In 2016, Japan planned to ship a Maritime Self-Defense Force vessel to an area claimed by China to be its territorial waters in the South China Sea, in response to a similar move by China into Japanese waters. to the north, sources close to Sino-Japanese. ties said Saturday.
The planned move, a Japanese equivalent of the US Navy’s “freedom of navigation operations” in the South China Sea, however, was never implemented, fearing its execution would seriously damage bilateral ties, according to the report. Diplomat. sources.
The Chinese government under President Xi Jinping has in recent years aggressively asserted its territorial claims in regional waters, including over the Japanese-administered Senkaku Islands in the East China Sea.
Chinese Coast Guard patrollers have regularly sailed near uninhabited islands, known in China as Diaoyu, sometimes entering the territorial waters around them.
On June 9, 2016, a Chinese navy vessel first entered a strip of water just outside the territorial waters 12 nautical miles around the Senkaku. He also sailed to territorial waters.
Six days later, another Chinese Navy vessel entered territorial waters near Kuchinoerabu Island, about 70 km from the southern tip of the main island of Kyushu in the southwest of the country.
The Japanese government viewed all of the Chinese actions as signaling a higher level of intensity that warranted a new response, according to a senior Self-Defense Force officer.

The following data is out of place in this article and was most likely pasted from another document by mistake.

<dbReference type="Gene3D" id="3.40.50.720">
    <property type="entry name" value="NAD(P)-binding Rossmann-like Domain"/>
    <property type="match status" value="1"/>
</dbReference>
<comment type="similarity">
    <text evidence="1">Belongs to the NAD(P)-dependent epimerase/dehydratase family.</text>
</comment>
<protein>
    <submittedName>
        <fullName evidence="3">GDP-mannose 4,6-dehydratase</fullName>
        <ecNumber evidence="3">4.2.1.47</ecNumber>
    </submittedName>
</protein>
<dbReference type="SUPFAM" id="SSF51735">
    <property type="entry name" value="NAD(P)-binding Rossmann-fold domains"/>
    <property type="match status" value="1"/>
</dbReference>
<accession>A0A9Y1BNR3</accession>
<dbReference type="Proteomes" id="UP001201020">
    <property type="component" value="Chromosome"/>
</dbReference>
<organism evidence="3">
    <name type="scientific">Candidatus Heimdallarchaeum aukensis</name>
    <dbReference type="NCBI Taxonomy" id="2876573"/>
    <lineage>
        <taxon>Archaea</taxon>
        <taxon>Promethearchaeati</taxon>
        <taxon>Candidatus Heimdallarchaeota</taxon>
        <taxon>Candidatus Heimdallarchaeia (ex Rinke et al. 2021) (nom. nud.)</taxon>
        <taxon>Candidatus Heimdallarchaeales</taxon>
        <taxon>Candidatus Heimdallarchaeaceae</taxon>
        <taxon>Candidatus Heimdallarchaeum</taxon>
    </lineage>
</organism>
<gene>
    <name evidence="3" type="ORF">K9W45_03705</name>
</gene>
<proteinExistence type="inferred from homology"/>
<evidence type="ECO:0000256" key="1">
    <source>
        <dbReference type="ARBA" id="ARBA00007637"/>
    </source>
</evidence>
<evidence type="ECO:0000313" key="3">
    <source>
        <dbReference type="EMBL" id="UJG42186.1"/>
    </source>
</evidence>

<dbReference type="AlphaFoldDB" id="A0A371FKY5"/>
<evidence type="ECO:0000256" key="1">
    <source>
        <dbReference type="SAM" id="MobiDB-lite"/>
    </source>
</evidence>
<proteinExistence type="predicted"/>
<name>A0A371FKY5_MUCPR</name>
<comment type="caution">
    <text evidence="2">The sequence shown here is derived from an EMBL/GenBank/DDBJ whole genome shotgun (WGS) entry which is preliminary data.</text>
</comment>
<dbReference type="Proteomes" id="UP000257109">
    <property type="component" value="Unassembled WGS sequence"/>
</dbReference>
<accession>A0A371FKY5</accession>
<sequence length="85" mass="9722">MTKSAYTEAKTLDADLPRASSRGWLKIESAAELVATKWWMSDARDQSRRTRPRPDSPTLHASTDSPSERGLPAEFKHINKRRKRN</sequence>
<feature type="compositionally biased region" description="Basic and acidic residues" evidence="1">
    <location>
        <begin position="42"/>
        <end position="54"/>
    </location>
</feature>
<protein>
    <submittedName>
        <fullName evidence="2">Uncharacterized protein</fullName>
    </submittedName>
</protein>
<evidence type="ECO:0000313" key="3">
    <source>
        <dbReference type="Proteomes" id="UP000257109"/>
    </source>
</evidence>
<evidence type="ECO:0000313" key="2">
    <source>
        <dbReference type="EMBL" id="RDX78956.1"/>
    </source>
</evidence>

Officials from the government’s National Security Secretariat subsequently began to consider possible countermeasures, including in response to Chinese Coast Guard vessels that had entered the waters around the Senkakus.
A countermeasure devised primarily by the Defense Ministry’s Maritime Staff Office was to sail an MSDF vessel into what China considers its territorial waters around an artificially constructed island in the China Sea. southern.
Such a freedom of navigation operation was to be conducted en route to and from the sea off Somalia where the Japanese maritime forces conducted anti-piracy escort missions, and it was not planned to be announced by the following to avoid provoking Beijing to the extreme.
Even without announcing the operation, it was deemed possible to send a message to Beijing because the Chinese side would surely detect the close passage of a Japanese navy vessel, according to the sources.
But the plan was never implemented because the government of then Prime Minister Shinzo Abe was making diplomatic moves at the time to improve Sino-Japanese relations with a view to making Xi’s first visit. in Japan.
“China would try to use any unsupervised time to its advantage,” one of the sources said when explaining the plan. “It is therefore essential to consider various responses.”
China claims most of the South China Sea and, to back up its claims, has built man-made islands with military fortifications. But the United Nations Convention on the Law of the Sea does not recognize the territorial waters of artificial islands.
At the same time, the convention stipulates that “the ships of all States, whether coastal or landlocked, enjoy the right of innocent passage through the territorial sea”.
The United States, arguing that the waters around Chinese-made man-made islands are international waters, has repeatedly sent warships through them. He affirmed “the rights and freedoms of navigation”, in accordance with international law.